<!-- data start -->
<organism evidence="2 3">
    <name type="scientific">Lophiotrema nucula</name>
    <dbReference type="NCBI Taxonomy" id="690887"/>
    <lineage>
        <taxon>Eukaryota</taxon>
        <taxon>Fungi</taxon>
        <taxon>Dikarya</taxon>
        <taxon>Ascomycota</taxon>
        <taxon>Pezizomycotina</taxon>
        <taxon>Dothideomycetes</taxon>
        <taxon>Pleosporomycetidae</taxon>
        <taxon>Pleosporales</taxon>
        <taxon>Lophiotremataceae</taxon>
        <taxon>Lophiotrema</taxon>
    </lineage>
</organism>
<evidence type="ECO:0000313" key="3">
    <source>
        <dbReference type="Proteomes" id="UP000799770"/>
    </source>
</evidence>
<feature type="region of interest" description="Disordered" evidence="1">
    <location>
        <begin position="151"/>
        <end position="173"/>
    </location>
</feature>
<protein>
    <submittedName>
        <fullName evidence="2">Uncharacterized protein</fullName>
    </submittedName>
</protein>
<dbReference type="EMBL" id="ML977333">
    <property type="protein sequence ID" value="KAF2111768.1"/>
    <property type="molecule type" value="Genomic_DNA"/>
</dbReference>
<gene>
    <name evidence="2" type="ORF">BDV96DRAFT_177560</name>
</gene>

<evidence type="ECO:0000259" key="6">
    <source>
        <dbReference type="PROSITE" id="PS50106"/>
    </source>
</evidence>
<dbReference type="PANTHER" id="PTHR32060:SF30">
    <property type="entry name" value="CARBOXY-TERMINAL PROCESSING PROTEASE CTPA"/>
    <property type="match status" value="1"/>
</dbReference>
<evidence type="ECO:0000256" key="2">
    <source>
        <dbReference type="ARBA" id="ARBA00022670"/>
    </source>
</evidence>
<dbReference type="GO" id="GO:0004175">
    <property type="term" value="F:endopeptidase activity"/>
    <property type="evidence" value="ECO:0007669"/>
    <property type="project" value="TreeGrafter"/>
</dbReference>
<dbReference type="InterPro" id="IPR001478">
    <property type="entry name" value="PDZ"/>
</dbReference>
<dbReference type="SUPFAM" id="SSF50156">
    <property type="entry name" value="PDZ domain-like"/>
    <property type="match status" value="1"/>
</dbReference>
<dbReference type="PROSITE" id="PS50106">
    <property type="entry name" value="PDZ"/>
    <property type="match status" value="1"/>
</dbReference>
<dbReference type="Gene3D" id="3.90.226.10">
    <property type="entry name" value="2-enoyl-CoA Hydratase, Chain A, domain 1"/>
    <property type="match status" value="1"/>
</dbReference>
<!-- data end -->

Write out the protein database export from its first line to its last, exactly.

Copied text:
<organism evidence="2 3">
    <name type="scientific">Lophiotrema nucula</name>
    <dbReference type="NCBI Taxonomy" id="690887"/>
    <lineage>
        <taxon>Eukaryota</taxon>
        <taxon>Fungi</taxon>
        <taxon>Dikarya</taxon>
        <taxon>Ascomycota</taxon>
        <taxon>Pezizomycotina</taxon>
        <taxon>Dothideomycetes</taxon>
        <taxon>Pleosporomycetidae</taxon>
        <taxon>Pleosporales</taxon>
        <taxon>Lophiotremataceae</taxon>
        <taxon>Lophiotrema</taxon>
    </lineage>
</organism>
<evidence type="ECO:0000313" key="3">
    <source>
        <dbReference type="Proteomes" id="UP000799770"/>
    </source>
</evidence>
<feature type="region of interest" description="Disordered" evidence="1">
    <location>
        <begin position="151"/>
        <end position="173"/>
    </location>
</feature>
<protein>
    <submittedName>
        <fullName evidence="2">Uncharacterized protein</fullName>
    </submittedName>
</protein>
<dbReference type="EMBL" id="ML977333">
    <property type="protein sequence ID" value="KAF2111768.1"/>
    <property type="molecule type" value="Genomic_DNA"/>
</dbReference>
<gene>
    <name evidence="2" type="ORF">BDV96DRAFT_177560</name>
</gene>

<evidence type="ECO:0000259" key="6">
    <source>
        <dbReference type="PROSITE" id="PS50106"/>
    </source>
</evidence>
<dbReference type="PANTHER" id="PTHR32060:SF30">
    <property type="entry name" value="CARBOXY-TERMINAL PROCESSING PROTEASE CTPA"/>
    <property type="match status" value="1"/>
</dbReference>
<evidence type="ECO:0000256" key="2">
    <source>
        <dbReference type="ARBA" id="ARBA00022670"/>
    </source>
</evidence>
<dbReference type="GO" id="GO:0004175">
    <property type="term" value="F:endopeptidase activity"/>
    <property type="evidence" value="ECO:0007669"/>
    <property type="project" value="TreeGrafter"/>
</dbReference>
<dbReference type="InterPro" id="IPR001478">
    <property type="entry name" value="PDZ"/>
</dbReference>
<dbReference type="SUPFAM" id="SSF50156">
    <property type="entry name" value="PDZ domain-like"/>
    <property type="match status" value="1"/>
</dbReference>
<dbReference type="PROSITE" id="PS50106">
    <property type="entry name" value="PDZ"/>
    <property type="match status" value="1"/>
</dbReference>
<dbReference type="Gene3D" id="3.90.226.10">
    <property type="entry name" value="2-enoyl-CoA Hydratase, Chain A, domain 1"/>
    <property type="match status" value="1"/>
</dbReference>